Pundit Baijnath calls Shruti “a most kind and compassionate mother.” Suppose a child goes out of the house and refuses to return. The mother goes and begs her son to come back. The son makes ridiculous conditions and demands to come back through a separate door or some other way: “I won’t go through the door. I will only go through the window.” The mother complies; and so Shruti employs hundreds of similar allegories and descriptions to bring us to the central truth of Brahman. There are four great sentences, Mahavakyas:

 Tat Tvam Asi (“Chandogya Upanishad” 6.8.7),

Aham Brahmasmi (“Brihadaranyaka Upanishad” 4.10),

Sarvam Khalvidam Brahma (“Chandogya Upanishad” 3.14.3),

Ayam Atma Brahma (“Brihadaranyaka Upanishad” 4.4.5).

 (“Katha Upanishad” 2.2.15): “Him the sun cannot illumine, neither the moon nor the stars nor these lightning flashes, what to say of the physical fire.” He is svavam prakasha, self-illumined, self-evident, and not subject to illumination by any. “When He shines, everybody, the whole world, shines after Him.” This experience is he transcendental or absolute aspect of Brahman, very clearly.

From the exoteric plane, these five modes have a hold on our jivic consciousness; these modes are phenomenal and not real:

(1) Jiva, the individual soul; “I am doing this”, and so forth.

(2) Isha the all-enveloping conscious Reality, the omniscient and omnipresent Lord.

(3) The difference (bheda) between jiva and Isha. The goodness of Isha is paramount. Jiva is limited, subject to suffering, of little power, of doubtful goodness. Isha is none of these. He is unlimited in knowledge, power and goodness.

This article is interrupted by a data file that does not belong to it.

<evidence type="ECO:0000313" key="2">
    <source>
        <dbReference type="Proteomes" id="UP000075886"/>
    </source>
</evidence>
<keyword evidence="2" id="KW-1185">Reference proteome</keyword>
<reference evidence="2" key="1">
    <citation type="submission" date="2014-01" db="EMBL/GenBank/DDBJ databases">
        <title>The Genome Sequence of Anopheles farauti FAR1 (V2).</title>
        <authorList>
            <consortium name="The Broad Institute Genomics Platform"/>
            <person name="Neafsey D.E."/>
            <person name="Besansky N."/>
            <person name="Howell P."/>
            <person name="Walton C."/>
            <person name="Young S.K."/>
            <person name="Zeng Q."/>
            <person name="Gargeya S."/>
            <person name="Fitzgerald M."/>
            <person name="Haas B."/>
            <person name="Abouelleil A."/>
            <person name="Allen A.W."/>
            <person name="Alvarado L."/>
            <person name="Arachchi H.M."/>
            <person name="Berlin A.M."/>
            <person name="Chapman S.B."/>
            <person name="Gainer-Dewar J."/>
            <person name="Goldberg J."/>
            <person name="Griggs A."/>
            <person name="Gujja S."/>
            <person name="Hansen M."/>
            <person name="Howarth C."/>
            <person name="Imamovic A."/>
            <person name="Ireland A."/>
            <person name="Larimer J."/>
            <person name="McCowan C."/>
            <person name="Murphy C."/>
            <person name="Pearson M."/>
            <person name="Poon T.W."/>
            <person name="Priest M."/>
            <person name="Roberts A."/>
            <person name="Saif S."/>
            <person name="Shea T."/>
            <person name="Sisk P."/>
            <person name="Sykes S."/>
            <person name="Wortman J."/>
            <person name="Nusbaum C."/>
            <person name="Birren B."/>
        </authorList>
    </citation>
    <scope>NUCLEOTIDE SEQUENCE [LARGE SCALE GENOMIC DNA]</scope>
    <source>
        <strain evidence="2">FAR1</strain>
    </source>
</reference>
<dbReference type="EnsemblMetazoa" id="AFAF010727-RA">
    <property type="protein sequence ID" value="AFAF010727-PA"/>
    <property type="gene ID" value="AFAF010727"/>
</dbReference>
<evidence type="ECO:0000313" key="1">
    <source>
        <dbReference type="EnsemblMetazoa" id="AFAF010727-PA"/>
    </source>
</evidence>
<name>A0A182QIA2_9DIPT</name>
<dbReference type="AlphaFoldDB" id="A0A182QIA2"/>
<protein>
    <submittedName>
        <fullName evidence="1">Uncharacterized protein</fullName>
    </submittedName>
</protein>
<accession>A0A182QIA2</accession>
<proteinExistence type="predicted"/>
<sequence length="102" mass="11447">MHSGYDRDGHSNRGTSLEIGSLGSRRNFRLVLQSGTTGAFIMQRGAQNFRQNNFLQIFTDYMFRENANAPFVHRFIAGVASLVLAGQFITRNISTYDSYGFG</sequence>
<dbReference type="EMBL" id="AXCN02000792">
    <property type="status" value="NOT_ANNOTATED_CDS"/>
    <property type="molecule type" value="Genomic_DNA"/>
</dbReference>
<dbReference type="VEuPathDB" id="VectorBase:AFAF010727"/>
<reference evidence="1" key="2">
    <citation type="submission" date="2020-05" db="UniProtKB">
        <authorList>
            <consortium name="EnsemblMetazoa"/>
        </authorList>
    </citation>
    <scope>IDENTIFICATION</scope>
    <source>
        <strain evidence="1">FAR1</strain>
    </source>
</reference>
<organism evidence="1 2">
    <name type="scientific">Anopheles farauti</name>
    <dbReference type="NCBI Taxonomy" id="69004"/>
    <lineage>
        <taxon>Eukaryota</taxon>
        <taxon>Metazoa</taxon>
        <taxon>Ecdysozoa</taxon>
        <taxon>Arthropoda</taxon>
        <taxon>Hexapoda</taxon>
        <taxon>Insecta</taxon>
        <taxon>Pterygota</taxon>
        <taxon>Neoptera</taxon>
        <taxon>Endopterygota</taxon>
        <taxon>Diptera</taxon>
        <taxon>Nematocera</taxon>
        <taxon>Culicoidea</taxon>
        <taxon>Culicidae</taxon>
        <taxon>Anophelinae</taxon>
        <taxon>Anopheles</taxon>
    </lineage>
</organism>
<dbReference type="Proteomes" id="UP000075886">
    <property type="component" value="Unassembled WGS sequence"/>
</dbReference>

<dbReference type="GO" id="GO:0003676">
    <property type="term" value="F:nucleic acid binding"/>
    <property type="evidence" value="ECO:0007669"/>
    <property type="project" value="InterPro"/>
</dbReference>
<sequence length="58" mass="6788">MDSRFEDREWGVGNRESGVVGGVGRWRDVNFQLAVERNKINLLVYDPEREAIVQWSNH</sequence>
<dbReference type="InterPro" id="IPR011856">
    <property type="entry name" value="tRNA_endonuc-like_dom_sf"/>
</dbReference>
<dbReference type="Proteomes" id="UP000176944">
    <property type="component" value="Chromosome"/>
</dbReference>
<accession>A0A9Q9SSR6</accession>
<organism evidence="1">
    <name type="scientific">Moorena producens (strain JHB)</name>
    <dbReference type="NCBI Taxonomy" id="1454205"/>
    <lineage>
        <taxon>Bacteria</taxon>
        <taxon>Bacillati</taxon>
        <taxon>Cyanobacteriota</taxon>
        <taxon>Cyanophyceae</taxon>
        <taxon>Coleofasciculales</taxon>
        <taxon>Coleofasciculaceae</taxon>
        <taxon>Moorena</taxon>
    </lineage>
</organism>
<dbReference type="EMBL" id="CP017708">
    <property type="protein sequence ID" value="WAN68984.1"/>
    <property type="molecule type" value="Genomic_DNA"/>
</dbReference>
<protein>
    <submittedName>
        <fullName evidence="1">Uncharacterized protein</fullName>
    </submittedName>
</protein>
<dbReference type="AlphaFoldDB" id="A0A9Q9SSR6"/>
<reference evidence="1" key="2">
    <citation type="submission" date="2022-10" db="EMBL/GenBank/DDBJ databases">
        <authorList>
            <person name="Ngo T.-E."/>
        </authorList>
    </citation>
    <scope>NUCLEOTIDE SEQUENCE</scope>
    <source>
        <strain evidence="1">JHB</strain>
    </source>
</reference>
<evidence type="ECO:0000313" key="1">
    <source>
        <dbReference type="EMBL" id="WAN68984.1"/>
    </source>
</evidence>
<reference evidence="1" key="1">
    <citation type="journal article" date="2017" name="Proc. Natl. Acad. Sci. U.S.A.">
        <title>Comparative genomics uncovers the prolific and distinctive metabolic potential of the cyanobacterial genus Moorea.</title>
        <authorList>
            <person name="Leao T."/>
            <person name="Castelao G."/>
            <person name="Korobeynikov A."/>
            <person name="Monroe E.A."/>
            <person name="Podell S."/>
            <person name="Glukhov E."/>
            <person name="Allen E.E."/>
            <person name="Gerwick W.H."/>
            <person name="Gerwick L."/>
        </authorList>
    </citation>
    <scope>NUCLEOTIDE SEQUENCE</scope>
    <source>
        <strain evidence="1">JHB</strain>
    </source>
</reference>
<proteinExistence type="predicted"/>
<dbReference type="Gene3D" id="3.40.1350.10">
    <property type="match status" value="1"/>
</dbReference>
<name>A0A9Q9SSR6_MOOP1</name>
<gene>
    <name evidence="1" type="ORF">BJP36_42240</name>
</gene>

(4) Avidva, the eternal nescience which creates both jiva and Isha, and which conceals Brahman.

(5) The relations of the locus of avidya and jagat. What is the support or locus of avidya and of jagat? What is that which is supported on Brahman and Isha, Who marks the limits of the planets, the sun and the moon and the Milky Way, and out of fear of Whom they do not move a millionth of an inch out of place? This is one of the knottiest problems in Vedanta.

These five categories strike our mental eye when we start considering the world. They often impinge on our consciousness, demanding an answer. All five categories vanish with the dawn of Self-realization. No beginning of them in time can be conceived. They are objectively real, but transcendentally they are phenomenal. There is a subtle but sharp difference here from the doctrine of the Tathagata. Objectively, they are real.

The knowledge obtained by the senses and the mind is called “empirical” when the spiritual vision is swayed by avidya. Now, validity, immediacy, and possession is the claim of the spiritual vision as opposed to empirical knowledge. The knowledge of the spiritual vision is completely valid. All those Seers who have had glimpses of it have given one and the same verdict. Empirical knowledge from the senses and the mind is not valid, that is, it can be disproved by subsequent scientific knowledge. Aristotelian physics was invalidated by Galileo; Newton’s hypothesis was invalidated by Einstein. Then, the knowledge which is immediate is spontaneous; it is not laboured as the sense-knowledge is. And it possesses the person.

No one has given up the world for the knowledge of Locke, Hume or Russell, but the spiritual knowledge possesses. Everything is given up in order to possess it; people become monks and sannyasis and so forth. The noumenal aspect of Truth is another name for this knowledge. All that is a description of the One who is seated in you as Consciousness.